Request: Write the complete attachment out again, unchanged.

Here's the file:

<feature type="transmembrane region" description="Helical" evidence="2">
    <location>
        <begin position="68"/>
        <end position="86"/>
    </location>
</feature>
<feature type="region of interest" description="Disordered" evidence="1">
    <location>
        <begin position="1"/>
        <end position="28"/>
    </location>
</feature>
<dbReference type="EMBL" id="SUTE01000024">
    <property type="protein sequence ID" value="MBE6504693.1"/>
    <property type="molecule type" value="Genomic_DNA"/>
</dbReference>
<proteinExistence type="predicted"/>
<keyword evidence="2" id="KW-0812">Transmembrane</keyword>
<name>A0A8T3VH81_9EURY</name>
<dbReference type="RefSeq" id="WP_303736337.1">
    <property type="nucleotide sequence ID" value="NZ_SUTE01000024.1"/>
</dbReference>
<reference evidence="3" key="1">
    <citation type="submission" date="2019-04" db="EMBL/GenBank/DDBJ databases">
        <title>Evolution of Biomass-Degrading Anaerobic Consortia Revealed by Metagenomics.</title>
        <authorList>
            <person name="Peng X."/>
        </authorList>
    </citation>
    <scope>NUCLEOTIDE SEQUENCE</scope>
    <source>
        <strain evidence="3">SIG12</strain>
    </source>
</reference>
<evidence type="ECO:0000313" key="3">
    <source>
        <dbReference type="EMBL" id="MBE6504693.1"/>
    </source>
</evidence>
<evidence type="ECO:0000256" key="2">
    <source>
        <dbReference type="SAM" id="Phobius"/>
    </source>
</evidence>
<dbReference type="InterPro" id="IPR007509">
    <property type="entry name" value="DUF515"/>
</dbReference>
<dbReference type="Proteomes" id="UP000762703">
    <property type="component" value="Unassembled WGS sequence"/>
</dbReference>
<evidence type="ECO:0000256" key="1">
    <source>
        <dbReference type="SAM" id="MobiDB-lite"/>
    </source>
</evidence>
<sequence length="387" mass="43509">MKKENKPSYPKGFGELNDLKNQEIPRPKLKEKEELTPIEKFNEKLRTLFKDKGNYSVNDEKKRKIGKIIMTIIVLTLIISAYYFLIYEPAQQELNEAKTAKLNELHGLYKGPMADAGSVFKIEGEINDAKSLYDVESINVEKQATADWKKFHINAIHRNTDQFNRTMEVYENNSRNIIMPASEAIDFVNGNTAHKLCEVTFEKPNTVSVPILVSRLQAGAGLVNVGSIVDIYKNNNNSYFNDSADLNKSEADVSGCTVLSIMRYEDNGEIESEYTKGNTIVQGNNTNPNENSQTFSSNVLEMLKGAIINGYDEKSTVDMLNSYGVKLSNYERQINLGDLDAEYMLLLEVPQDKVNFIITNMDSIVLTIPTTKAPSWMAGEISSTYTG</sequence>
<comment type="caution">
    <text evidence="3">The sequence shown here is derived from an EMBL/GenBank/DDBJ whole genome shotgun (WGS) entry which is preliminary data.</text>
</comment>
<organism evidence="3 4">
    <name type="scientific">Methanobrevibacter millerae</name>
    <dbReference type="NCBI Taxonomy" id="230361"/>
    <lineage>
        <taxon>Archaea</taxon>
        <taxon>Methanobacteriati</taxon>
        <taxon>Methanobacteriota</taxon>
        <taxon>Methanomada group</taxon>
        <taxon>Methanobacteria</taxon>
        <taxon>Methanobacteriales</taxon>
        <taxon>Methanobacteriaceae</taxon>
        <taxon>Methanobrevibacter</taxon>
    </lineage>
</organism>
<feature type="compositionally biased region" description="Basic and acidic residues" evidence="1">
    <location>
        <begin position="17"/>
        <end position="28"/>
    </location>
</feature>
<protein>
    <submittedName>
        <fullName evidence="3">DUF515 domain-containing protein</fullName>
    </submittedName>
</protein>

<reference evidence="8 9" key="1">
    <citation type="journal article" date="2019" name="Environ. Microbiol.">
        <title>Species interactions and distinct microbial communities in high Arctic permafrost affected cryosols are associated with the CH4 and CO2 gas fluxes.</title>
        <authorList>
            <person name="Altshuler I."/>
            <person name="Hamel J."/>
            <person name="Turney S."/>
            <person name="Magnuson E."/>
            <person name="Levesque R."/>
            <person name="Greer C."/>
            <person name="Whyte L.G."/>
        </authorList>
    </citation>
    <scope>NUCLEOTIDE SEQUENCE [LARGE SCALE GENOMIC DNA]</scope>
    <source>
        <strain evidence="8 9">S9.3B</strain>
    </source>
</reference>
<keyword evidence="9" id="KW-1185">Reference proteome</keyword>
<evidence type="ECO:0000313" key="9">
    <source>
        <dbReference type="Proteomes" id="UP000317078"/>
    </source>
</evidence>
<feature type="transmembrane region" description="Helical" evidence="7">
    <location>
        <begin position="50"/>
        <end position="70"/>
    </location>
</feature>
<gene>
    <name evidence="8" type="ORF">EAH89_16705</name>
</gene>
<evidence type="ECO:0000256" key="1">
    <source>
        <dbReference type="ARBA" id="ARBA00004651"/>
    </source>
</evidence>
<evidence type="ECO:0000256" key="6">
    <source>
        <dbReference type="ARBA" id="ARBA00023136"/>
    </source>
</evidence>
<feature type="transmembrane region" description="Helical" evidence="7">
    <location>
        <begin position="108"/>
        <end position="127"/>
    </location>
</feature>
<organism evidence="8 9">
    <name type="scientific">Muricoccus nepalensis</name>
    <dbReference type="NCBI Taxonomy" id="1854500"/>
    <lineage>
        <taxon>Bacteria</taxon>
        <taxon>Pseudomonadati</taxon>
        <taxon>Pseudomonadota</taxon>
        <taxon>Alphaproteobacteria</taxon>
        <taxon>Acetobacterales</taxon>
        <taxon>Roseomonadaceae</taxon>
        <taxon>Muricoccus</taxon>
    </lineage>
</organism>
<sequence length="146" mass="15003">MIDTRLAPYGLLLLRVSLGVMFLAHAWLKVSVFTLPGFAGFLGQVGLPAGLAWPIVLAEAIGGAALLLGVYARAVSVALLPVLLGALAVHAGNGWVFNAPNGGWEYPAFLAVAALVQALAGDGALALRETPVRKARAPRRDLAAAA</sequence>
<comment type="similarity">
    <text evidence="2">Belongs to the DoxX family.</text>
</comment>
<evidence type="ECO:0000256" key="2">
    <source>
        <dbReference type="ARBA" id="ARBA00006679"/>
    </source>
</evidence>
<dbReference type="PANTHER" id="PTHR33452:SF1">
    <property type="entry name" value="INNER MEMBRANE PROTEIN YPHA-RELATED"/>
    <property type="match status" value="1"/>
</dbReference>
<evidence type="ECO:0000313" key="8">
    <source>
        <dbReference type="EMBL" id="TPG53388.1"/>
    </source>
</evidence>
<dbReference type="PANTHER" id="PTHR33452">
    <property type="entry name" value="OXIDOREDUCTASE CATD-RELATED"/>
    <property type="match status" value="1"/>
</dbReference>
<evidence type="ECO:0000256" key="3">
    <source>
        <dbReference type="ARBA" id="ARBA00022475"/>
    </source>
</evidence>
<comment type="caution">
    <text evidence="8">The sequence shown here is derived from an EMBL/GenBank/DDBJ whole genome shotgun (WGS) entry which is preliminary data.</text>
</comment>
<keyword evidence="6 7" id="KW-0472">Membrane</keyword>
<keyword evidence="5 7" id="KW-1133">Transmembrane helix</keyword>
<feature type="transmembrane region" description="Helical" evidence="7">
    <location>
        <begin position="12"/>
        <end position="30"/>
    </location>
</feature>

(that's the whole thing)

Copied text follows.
<feature type="transmembrane region" description="Helical" evidence="2">
    <location>
        <begin position="68"/>
        <end position="86"/>
    </location>
</feature>
<feature type="region of interest" description="Disordered" evidence="1">
    <location>
        <begin position="1"/>
        <end position="28"/>
    </location>
</feature>
<dbReference type="EMBL" id="SUTE01000024">
    <property type="protein sequence ID" value="MBE6504693.1"/>
    <property type="molecule type" value="Genomic_DNA"/>
</dbReference>
<proteinExistence type="predicted"/>
<keyword evidence="2" id="KW-0812">Transmembrane</keyword>
<name>A0A8T3VH81_9EURY</name>
<dbReference type="RefSeq" id="WP_303736337.1">
    <property type="nucleotide sequence ID" value="NZ_SUTE01000024.1"/>
</dbReference>
<reference evidence="3" key="1">
    <citation type="submission" date="2019-04" db="EMBL/GenBank/DDBJ databases">
        <title>Evolution of Biomass-Degrading Anaerobic Consortia Revealed by Metagenomics.</title>
        <authorList>
            <person name="Peng X."/>
        </authorList>
    </citation>
    <scope>NUCLEOTIDE SEQUENCE</scope>
    <source>
        <strain evidence="3">SIG12</strain>
    </source>
</reference>
<evidence type="ECO:0000313" key="3">
    <source>
        <dbReference type="EMBL" id="MBE6504693.1"/>
    </source>
</evidence>
<evidence type="ECO:0000256" key="2">
    <source>
        <dbReference type="SAM" id="Phobius"/>
    </source>
</evidence>
<dbReference type="InterPro" id="IPR007509">
    <property type="entry name" value="DUF515"/>
</dbReference>
<dbReference type="Proteomes" id="UP000762703">
    <property type="component" value="Unassembled WGS sequence"/>
</dbReference>
<evidence type="ECO:0000256" key="1">
    <source>
        <dbReference type="SAM" id="MobiDB-lite"/>
    </source>
</evidence>
<sequence length="387" mass="43509">MKKENKPSYPKGFGELNDLKNQEIPRPKLKEKEELTPIEKFNEKLRTLFKDKGNYSVNDEKKRKIGKIIMTIIVLTLIISAYYFLIYEPAQQELNEAKTAKLNELHGLYKGPMADAGSVFKIEGEINDAKSLYDVESINVEKQATADWKKFHINAIHRNTDQFNRTMEVYENNSRNIIMPASEAIDFVNGNTAHKLCEVTFEKPNTVSVPILVSRLQAGAGLVNVGSIVDIYKNNNNSYFNDSADLNKSEADVSGCTVLSIMRYEDNGEIESEYTKGNTIVQGNNTNPNENSQTFSSNVLEMLKGAIINGYDEKSTVDMLNSYGVKLSNYERQINLGDLDAEYMLLLEVPQDKVNFIITNMDSIVLTIPTTKAPSWMAGEISSTYTG</sequence>
<comment type="caution">
    <text evidence="3">The sequence shown here is derived from an EMBL/GenBank/DDBJ whole genome shotgun (WGS) entry which is preliminary data.</text>
</comment>
<organism evidence="3 4">
    <name type="scientific">Methanobrevibacter millerae</name>
    <dbReference type="NCBI Taxonomy" id="230361"/>
    <lineage>
        <taxon>Archaea</taxon>
        <taxon>Methanobacteriati</taxon>
        <taxon>Methanobacteriota</taxon>
        <taxon>Methanomada group</taxon>
        <taxon>Methanobacteria</taxon>
        <taxon>Methanobacteriales</taxon>
        <taxon>Methanobacteriaceae</taxon>
        <taxon>Methanobrevibacter</taxon>
    </lineage>
</organism>
<feature type="compositionally biased region" description="Basic and acidic residues" evidence="1">
    <location>
        <begin position="17"/>
        <end position="28"/>
    </location>
</feature>
<protein>
    <submittedName>
        <fullName evidence="3">DUF515 domain-containing protein</fullName>
    </submittedName>
</protein>

<reference evidence="8 9" key="1">
    <citation type="journal article" date="2019" name="Environ. Microbiol.">
        <title>Species interactions and distinct microbial communities in high Arctic permafrost affected cryosols are associated with the CH4 and CO2 gas fluxes.</title>
        <authorList>
            <person name="Altshuler I."/>
            <person name="Hamel J."/>
            <person name="Turney S."/>
            <person name="Magnuson E."/>
            <person name="Levesque R."/>
            <person name="Greer C."/>
            <person name="Whyte L.G."/>
        </authorList>
    </citation>
    <scope>NUCLEOTIDE SEQUENCE [LARGE SCALE GENOMIC DNA]</scope>
    <source>
        <strain evidence="8 9">S9.3B</strain>
    </source>
</reference>
<keyword evidence="9" id="KW-1185">Reference proteome</keyword>
<evidence type="ECO:0000313" key="9">
    <source>
        <dbReference type="Proteomes" id="UP000317078"/>
    </source>
</evidence>
<feature type="transmembrane region" description="Helical" evidence="7">
    <location>
        <begin position="50"/>
        <end position="70"/>
    </location>
</feature>
<gene>
    <name evidence="8" type="ORF">EAH89_16705</name>
</gene>
<evidence type="ECO:0000256" key="1">
    <source>
        <dbReference type="ARBA" id="ARBA00004651"/>
    </source>
</evidence>
<evidence type="ECO:0000256" key="6">
    <source>
        <dbReference type="ARBA" id="ARBA00023136"/>
    </source>
</evidence>
<feature type="transmembrane region" description="Helical" evidence="7">
    <location>
        <begin position="108"/>
        <end position="127"/>
    </location>
</feature>
<organism evidence="8 9">
    <name type="scientific">Muricoccus nepalensis</name>
    <dbReference type="NCBI Taxonomy" id="1854500"/>
    <lineage>
        <taxon>Bacteria</taxon>
        <taxon>Pseudomonadati</taxon>
        <taxon>Pseudomonadota</taxon>
        <taxon>Alphaproteobacteria</taxon>
        <taxon>Acetobacterales</taxon>
        <taxon>Roseomonadaceae</taxon>
        <taxon>Muricoccus</taxon>
    </lineage>
</organism>
<sequence length="146" mass="15003">MIDTRLAPYGLLLLRVSLGVMFLAHAWLKVSVFTLPGFAGFLGQVGLPAGLAWPIVLAEAIGGAALLLGVYARAVSVALLPVLLGALAVHAGNGWVFNAPNGGWEYPAFLAVAALVQALAGDGALALRETPVRKARAPRRDLAAAA</sequence>
<comment type="similarity">
    <text evidence="2">Belongs to the DoxX family.</text>
</comment>
<evidence type="ECO:0000256" key="2">
    <source>
        <dbReference type="ARBA" id="ARBA00006679"/>
    </source>
</evidence>
<dbReference type="PANTHER" id="PTHR33452:SF1">
    <property type="entry name" value="INNER MEMBRANE PROTEIN YPHA-RELATED"/>
    <property type="match status" value="1"/>
</dbReference>
<evidence type="ECO:0000313" key="8">
    <source>
        <dbReference type="EMBL" id="TPG53388.1"/>
    </source>
</evidence>
<dbReference type="PANTHER" id="PTHR33452">
    <property type="entry name" value="OXIDOREDUCTASE CATD-RELATED"/>
    <property type="match status" value="1"/>
</dbReference>
<evidence type="ECO:0000256" key="3">
    <source>
        <dbReference type="ARBA" id="ARBA00022475"/>
    </source>
</evidence>
<comment type="caution">
    <text evidence="8">The sequence shown here is derived from an EMBL/GenBank/DDBJ whole genome shotgun (WGS) entry which is preliminary data.</text>
</comment>
<keyword evidence="6 7" id="KW-0472">Membrane</keyword>
<keyword evidence="5 7" id="KW-1133">Transmembrane helix</keyword>
<feature type="transmembrane region" description="Helical" evidence="7">
    <location>
        <begin position="12"/>
        <end position="30"/>
    </location>
</feature>